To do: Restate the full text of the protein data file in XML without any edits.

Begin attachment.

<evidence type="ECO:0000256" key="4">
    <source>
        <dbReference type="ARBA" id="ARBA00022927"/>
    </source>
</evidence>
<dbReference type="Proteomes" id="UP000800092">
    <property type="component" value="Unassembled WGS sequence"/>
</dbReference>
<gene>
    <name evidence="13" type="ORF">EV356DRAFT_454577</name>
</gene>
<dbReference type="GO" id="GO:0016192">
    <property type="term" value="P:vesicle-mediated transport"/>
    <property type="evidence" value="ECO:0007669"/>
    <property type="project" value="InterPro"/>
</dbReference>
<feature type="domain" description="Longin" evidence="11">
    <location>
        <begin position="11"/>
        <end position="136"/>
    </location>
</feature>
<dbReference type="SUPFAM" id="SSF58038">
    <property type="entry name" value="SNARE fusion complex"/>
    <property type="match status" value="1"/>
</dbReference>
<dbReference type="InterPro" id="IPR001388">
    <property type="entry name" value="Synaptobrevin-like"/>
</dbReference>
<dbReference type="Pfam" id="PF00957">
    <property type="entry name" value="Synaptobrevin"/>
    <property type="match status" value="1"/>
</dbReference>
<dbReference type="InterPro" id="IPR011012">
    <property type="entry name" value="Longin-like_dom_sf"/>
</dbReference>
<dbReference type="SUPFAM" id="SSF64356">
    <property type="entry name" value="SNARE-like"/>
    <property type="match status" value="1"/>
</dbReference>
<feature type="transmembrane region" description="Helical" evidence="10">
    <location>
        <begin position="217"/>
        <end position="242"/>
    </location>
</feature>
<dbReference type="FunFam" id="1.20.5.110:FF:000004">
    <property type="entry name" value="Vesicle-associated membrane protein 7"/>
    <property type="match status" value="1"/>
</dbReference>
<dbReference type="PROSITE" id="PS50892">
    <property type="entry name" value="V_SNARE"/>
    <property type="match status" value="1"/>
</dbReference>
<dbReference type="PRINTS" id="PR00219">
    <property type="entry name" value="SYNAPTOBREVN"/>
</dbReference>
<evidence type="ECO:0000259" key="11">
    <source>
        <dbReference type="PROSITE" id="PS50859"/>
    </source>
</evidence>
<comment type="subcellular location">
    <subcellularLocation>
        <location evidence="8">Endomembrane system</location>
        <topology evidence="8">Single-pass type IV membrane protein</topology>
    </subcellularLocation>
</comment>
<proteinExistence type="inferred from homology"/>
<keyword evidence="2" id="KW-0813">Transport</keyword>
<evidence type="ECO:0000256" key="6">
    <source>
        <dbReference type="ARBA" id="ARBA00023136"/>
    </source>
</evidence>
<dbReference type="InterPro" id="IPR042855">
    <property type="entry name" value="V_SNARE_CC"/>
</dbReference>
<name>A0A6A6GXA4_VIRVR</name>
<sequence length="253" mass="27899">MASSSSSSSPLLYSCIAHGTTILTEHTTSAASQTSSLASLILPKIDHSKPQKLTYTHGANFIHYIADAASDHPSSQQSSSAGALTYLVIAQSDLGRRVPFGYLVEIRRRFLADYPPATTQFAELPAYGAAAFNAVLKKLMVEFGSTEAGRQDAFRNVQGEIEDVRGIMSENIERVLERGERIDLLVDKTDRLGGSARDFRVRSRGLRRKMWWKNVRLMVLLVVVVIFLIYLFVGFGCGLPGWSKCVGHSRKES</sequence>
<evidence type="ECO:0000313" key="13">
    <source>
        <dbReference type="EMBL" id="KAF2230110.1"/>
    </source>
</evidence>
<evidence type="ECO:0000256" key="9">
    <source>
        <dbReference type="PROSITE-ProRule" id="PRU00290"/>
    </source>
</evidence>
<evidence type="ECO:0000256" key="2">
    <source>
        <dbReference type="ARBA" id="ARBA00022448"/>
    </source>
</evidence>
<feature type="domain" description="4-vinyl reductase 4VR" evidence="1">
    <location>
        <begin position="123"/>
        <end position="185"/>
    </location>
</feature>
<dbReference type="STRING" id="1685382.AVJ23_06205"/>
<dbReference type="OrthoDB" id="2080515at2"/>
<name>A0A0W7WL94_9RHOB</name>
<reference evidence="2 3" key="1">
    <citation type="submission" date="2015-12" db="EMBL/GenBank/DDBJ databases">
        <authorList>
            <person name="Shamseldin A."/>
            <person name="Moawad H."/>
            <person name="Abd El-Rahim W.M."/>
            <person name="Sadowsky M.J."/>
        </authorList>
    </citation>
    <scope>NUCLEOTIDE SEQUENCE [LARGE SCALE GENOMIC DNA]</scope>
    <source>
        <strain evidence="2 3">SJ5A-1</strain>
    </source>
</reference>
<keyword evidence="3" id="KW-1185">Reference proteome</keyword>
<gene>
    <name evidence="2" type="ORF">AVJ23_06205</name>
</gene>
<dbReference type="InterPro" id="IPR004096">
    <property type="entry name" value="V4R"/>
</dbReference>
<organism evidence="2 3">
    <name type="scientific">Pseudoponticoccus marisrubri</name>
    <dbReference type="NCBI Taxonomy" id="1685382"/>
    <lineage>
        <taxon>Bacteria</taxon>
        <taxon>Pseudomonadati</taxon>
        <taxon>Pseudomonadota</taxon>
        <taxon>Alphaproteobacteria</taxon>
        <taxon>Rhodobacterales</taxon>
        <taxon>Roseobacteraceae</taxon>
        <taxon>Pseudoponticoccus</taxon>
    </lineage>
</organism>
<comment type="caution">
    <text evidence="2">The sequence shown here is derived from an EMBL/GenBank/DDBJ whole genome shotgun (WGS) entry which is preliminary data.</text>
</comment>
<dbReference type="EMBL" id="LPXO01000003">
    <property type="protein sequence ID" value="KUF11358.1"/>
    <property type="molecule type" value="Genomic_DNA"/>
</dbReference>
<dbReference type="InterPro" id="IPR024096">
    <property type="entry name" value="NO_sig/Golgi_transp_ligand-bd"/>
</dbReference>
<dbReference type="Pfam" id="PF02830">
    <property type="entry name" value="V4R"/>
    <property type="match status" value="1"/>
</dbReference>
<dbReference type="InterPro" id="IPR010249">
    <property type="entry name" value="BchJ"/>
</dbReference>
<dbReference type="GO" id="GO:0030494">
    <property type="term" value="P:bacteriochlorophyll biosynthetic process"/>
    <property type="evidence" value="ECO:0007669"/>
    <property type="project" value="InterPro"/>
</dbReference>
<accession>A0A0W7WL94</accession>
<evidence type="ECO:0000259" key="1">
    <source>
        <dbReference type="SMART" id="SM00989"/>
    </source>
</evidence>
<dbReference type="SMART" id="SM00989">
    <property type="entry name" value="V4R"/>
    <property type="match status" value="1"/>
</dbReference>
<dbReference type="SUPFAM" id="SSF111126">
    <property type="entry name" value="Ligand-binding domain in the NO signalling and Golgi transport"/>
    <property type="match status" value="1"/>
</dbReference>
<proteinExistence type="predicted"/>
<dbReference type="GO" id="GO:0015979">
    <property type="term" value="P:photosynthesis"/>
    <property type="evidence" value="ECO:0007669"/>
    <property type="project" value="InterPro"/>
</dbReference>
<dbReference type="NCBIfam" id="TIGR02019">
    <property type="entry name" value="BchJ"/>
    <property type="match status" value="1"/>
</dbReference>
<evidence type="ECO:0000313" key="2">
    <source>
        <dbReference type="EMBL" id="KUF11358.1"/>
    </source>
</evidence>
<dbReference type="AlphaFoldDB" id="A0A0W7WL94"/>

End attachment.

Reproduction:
<evidence type="ECO:0000256" key="4">
    <source>
        <dbReference type="ARBA" id="ARBA00022927"/>
    </source>
</evidence>
<dbReference type="Proteomes" id="UP000800092">
    <property type="component" value="Unassembled WGS sequence"/>
</dbReference>
<gene>
    <name evidence="13" type="ORF">EV356DRAFT_454577</name>
</gene>
<dbReference type="GO" id="GO:0016192">
    <property type="term" value="P:vesicle-mediated transport"/>
    <property type="evidence" value="ECO:0007669"/>
    <property type="project" value="InterPro"/>
</dbReference>
<feature type="domain" description="Longin" evidence="11">
    <location>
        <begin position="11"/>
        <end position="136"/>
    </location>
</feature>
<dbReference type="SUPFAM" id="SSF58038">
    <property type="entry name" value="SNARE fusion complex"/>
    <property type="match status" value="1"/>
</dbReference>
<dbReference type="InterPro" id="IPR001388">
    <property type="entry name" value="Synaptobrevin-like"/>
</dbReference>
<dbReference type="Pfam" id="PF00957">
    <property type="entry name" value="Synaptobrevin"/>
    <property type="match status" value="1"/>
</dbReference>
<dbReference type="InterPro" id="IPR011012">
    <property type="entry name" value="Longin-like_dom_sf"/>
</dbReference>
<dbReference type="SUPFAM" id="SSF64356">
    <property type="entry name" value="SNARE-like"/>
    <property type="match status" value="1"/>
</dbReference>
<feature type="transmembrane region" description="Helical" evidence="10">
    <location>
        <begin position="217"/>
        <end position="242"/>
    </location>
</feature>
<dbReference type="FunFam" id="1.20.5.110:FF:000004">
    <property type="entry name" value="Vesicle-associated membrane protein 7"/>
    <property type="match status" value="1"/>
</dbReference>
<dbReference type="PROSITE" id="PS50892">
    <property type="entry name" value="V_SNARE"/>
    <property type="match status" value="1"/>
</dbReference>
<dbReference type="PRINTS" id="PR00219">
    <property type="entry name" value="SYNAPTOBREVN"/>
</dbReference>
<evidence type="ECO:0000259" key="11">
    <source>
        <dbReference type="PROSITE" id="PS50859"/>
    </source>
</evidence>
<comment type="subcellular location">
    <subcellularLocation>
        <location evidence="8">Endomembrane system</location>
        <topology evidence="8">Single-pass type IV membrane protein</topology>
    </subcellularLocation>
</comment>
<proteinExistence type="inferred from homology"/>
<keyword evidence="2" id="KW-0813">Transport</keyword>
<evidence type="ECO:0000256" key="6">
    <source>
        <dbReference type="ARBA" id="ARBA00023136"/>
    </source>
</evidence>
<dbReference type="InterPro" id="IPR042855">
    <property type="entry name" value="V_SNARE_CC"/>
</dbReference>
<name>A0A6A6GXA4_VIRVR</name>
<sequence length="253" mass="27899">MASSSSSSSPLLYSCIAHGTTILTEHTTSAASQTSSLASLILPKIDHSKPQKLTYTHGANFIHYIADAASDHPSSQQSSSAGALTYLVIAQSDLGRRVPFGYLVEIRRRFLADYPPATTQFAELPAYGAAAFNAVLKKLMVEFGSTEAGRQDAFRNVQGEIEDVRGIMSENIERVLERGERIDLLVDKTDRLGGSARDFRVRSRGLRRKMWWKNVRLMVLLVVVVIFLIYLFVGFGCGLPGWSKCVGHSRKES</sequence>
<evidence type="ECO:0000313" key="13">
    <source>
        <dbReference type="EMBL" id="KAF2230110.1"/>
    </source>
</evidence>
<evidence type="ECO:0000256" key="9">
    <source>
        <dbReference type="PROSITE-ProRule" id="PRU00290"/>
    </source>
</evidence>
<evidence type="ECO:0000256" key="2">
    <source>
        <dbReference type="ARBA" id="ARBA00022448"/>
    </source>
</evidence>
<feature type="domain" description="4-vinyl reductase 4VR" evidence="1">
    <location>
        <begin position="123"/>
        <end position="185"/>
    </location>
</feature>
<dbReference type="STRING" id="1685382.AVJ23_06205"/>
<dbReference type="OrthoDB" id="2080515at2"/>
<name>A0A0W7WL94_9RHOB</name>
<reference evidence="2 3" key="1">
    <citation type="submission" date="2015-12" db="EMBL/GenBank/DDBJ databases">
        <authorList>
            <person name="Shamseldin A."/>
            <person name="Moawad H."/>
            <person name="Abd El-Rahim W.M."/>
            <person name="Sadowsky M.J."/>
        </authorList>
    </citation>
    <scope>NUCLEOTIDE SEQUENCE [LARGE SCALE GENOMIC DNA]</scope>
    <source>
        <strain evidence="2 3">SJ5A-1</strain>
    </source>
</reference>
<keyword evidence="3" id="KW-1185">Reference proteome</keyword>
<gene>
    <name evidence="2" type="ORF">AVJ23_06205</name>
</gene>
<dbReference type="InterPro" id="IPR004096">
    <property type="entry name" value="V4R"/>
</dbReference>
<organism evidence="2 3">
    <name type="scientific">Pseudoponticoccus marisrubri</name>
    <dbReference type="NCBI Taxonomy" id="1685382"/>
    <lineage>
        <taxon>Bacteria</taxon>
        <taxon>Pseudomonadati</taxon>
        <taxon>Pseudomonadota</taxon>
        <taxon>Alphaproteobacteria</taxon>
        <taxon>Rhodobacterales</taxon>
        <taxon>Roseobacteraceae</taxon>
        <taxon>Pseudoponticoccus</taxon>
    </lineage>
</organism>
<comment type="caution">
    <text evidence="2">The sequence shown here is derived from an EMBL/GenBank/DDBJ whole genome shotgun (WGS) entry which is preliminary data.</text>
</comment>
<dbReference type="EMBL" id="LPXO01000003">
    <property type="protein sequence ID" value="KUF11358.1"/>
    <property type="molecule type" value="Genomic_DNA"/>
</dbReference>
<dbReference type="InterPro" id="IPR024096">
    <property type="entry name" value="NO_sig/Golgi_transp_ligand-bd"/>
</dbReference>
<dbReference type="Pfam" id="PF02830">
    <property type="entry name" value="V4R"/>
    <property type="match status" value="1"/>
</dbReference>
<dbReference type="InterPro" id="IPR010249">
    <property type="entry name" value="BchJ"/>
</dbReference>
<dbReference type="GO" id="GO:0030494">
    <property type="term" value="P:bacteriochlorophyll biosynthetic process"/>
    <property type="evidence" value="ECO:0007669"/>
    <property type="project" value="InterPro"/>
</dbReference>
<accession>A0A0W7WL94</accession>
<evidence type="ECO:0000259" key="1">
    <source>
        <dbReference type="SMART" id="SM00989"/>
    </source>
</evidence>
<dbReference type="SMART" id="SM00989">
    <property type="entry name" value="V4R"/>
    <property type="match status" value="1"/>
</dbReference>
<dbReference type="SUPFAM" id="SSF111126">
    <property type="entry name" value="Ligand-binding domain in the NO signalling and Golgi transport"/>
    <property type="match status" value="1"/>
</dbReference>
<proteinExistence type="predicted"/>
<dbReference type="GO" id="GO:0015979">
    <property type="term" value="P:photosynthesis"/>
    <property type="evidence" value="ECO:0007669"/>
    <property type="project" value="InterPro"/>
</dbReference>
<dbReference type="NCBIfam" id="TIGR02019">
    <property type="entry name" value="BchJ"/>
    <property type="match status" value="1"/>
</dbReference>
<evidence type="ECO:0000313" key="2">
    <source>
        <dbReference type="EMBL" id="KUF11358.1"/>
    </source>
</evidence>
<dbReference type="AlphaFoldDB" id="A0A0W7WL94"/>